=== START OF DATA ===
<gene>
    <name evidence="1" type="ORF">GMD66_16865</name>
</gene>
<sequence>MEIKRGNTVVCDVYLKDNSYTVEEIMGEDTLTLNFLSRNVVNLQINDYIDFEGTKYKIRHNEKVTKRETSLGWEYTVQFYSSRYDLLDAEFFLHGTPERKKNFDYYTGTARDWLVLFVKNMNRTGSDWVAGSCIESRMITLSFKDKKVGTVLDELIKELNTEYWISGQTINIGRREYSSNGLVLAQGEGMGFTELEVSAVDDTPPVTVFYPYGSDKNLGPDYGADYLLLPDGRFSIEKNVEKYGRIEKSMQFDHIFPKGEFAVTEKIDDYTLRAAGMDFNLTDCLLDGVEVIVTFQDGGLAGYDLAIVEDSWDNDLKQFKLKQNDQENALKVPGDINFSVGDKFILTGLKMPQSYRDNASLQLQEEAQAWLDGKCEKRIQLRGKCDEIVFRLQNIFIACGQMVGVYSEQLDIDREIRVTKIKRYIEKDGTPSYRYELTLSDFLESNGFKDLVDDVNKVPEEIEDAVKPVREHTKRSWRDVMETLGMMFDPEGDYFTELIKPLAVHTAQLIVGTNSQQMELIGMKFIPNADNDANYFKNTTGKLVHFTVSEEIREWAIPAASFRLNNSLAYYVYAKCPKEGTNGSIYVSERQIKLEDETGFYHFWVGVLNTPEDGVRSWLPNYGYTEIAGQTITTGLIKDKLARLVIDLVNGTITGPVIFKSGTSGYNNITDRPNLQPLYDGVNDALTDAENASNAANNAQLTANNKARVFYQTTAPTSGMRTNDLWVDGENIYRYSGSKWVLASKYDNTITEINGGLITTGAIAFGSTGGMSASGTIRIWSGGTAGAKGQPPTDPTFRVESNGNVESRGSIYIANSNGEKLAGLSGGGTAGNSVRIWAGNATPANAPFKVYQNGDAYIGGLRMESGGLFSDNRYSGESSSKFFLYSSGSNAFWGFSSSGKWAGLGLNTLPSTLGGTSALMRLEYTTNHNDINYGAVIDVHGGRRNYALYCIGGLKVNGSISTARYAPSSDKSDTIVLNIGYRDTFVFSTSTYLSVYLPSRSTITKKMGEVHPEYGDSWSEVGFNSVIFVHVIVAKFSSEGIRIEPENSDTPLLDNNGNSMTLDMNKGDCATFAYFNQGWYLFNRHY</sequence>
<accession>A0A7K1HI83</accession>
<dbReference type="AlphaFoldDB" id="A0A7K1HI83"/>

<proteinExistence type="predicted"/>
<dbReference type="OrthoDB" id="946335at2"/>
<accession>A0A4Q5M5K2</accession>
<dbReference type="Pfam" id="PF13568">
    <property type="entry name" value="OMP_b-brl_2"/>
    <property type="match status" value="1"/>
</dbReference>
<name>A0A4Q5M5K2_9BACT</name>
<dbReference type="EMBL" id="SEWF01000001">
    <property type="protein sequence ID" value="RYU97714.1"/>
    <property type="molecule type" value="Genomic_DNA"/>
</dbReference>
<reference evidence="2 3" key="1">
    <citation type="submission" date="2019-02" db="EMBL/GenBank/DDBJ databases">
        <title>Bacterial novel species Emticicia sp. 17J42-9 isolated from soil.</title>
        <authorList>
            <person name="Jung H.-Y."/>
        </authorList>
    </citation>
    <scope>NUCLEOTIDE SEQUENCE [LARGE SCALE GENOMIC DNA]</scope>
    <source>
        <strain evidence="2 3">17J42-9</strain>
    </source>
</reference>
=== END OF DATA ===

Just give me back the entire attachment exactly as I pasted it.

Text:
<gene>
    <name evidence="1" type="ORF">GMD66_16865</name>
</gene>
<sequence>MEIKRGNTVVCDVYLKDNSYTVEEIMGEDTLTLNFLSRNVVNLQINDYIDFEGTKYKIRHNEKVTKRETSLGWEYTVQFYSSRYDLLDAEFFLHGTPERKKNFDYYTGTARDWLVLFVKNMNRTGSDWVAGSCIESRMITLSFKDKKVGTVLDELIKELNTEYWISGQTINIGRREYSSNGLVLAQGEGMGFTELEVSAVDDTPPVTVFYPYGSDKNLGPDYGADYLLLPDGRFSIEKNVEKYGRIEKSMQFDHIFPKGEFAVTEKIDDYTLRAAGMDFNLTDCLLDGVEVIVTFQDGGLAGYDLAIVEDSWDNDLKQFKLKQNDQENALKVPGDINFSVGDKFILTGLKMPQSYRDNASLQLQEEAQAWLDGKCEKRIQLRGKCDEIVFRLQNIFIACGQMVGVYSEQLDIDREIRVTKIKRYIEKDGTPSYRYELTLSDFLESNGFKDLVDDVNKVPEEIEDAVKPVREHTKRSWRDVMETLGMMFDPEGDYFTELIKPLAVHTAQLIVGTNSQQMELIGMKFIPNADNDANYFKNTTGKLVHFTVSEEIREWAIPAASFRLNNSLAYYVYAKCPKEGTNGSIYVSERQIKLEDETGFYHFWVGVLNTPEDGVRSWLPNYGYTEIAGQTITTGLIKDKLARLVIDLVNGTITGPVIFKSGTSGYNNITDRPNLQPLYDGVNDALTDAENASNAANNAQLTANNKARVFYQTTAPTSGMRTNDLWVDGENIYRYSGSKWVLASKYDNTITEINGGLITTGAIAFGSTGGMSASGTIRIWSGGTAGAKGQPPTDPTFRVESNGNVESRGSIYIANSNGEKLAGLSGGGTAGNSVRIWAGNATPANAPFKVYQNGDAYIGGLRMESGGLFSDNRYSGESSSKFFLYSSGSNAFWGFSSSGKWAGLGLNTLPSTLGGTSALMRLEYTTNHNDINYGAVIDVHGGRRNYALYCIGGLKVNGSISTARYAPSSDKSDTIVLNIGYRDTFVFSTSTYLSVYLPSRSTITKKMGEVHPEYGDSWSEVGFNSVIFVHVIVAKFSSEGIRIEPENSDTPLLDNNGNSMTLDMNKGDCATFAYFNQGWYLFNRHY</sequence>
<accession>A0A7K1HI83</accession>
<dbReference type="AlphaFoldDB" id="A0A7K1HI83"/>

<proteinExistence type="predicted"/>
<dbReference type="OrthoDB" id="946335at2"/>
<accession>A0A4Q5M5K2</accession>
<dbReference type="Pfam" id="PF13568">
    <property type="entry name" value="OMP_b-brl_2"/>
    <property type="match status" value="1"/>
</dbReference>
<name>A0A4Q5M5K2_9BACT</name>
<dbReference type="EMBL" id="SEWF01000001">
    <property type="protein sequence ID" value="RYU97714.1"/>
    <property type="molecule type" value="Genomic_DNA"/>
</dbReference>
<reference evidence="2 3" key="1">
    <citation type="submission" date="2019-02" db="EMBL/GenBank/DDBJ databases">
        <title>Bacterial novel species Emticicia sp. 17J42-9 isolated from soil.</title>
        <authorList>
            <person name="Jung H.-Y."/>
        </authorList>
    </citation>
    <scope>NUCLEOTIDE SEQUENCE [LARGE SCALE GENOMIC DNA]</scope>
    <source>
        <strain evidence="2 3">17J42-9</strain>
    </source>
</reference>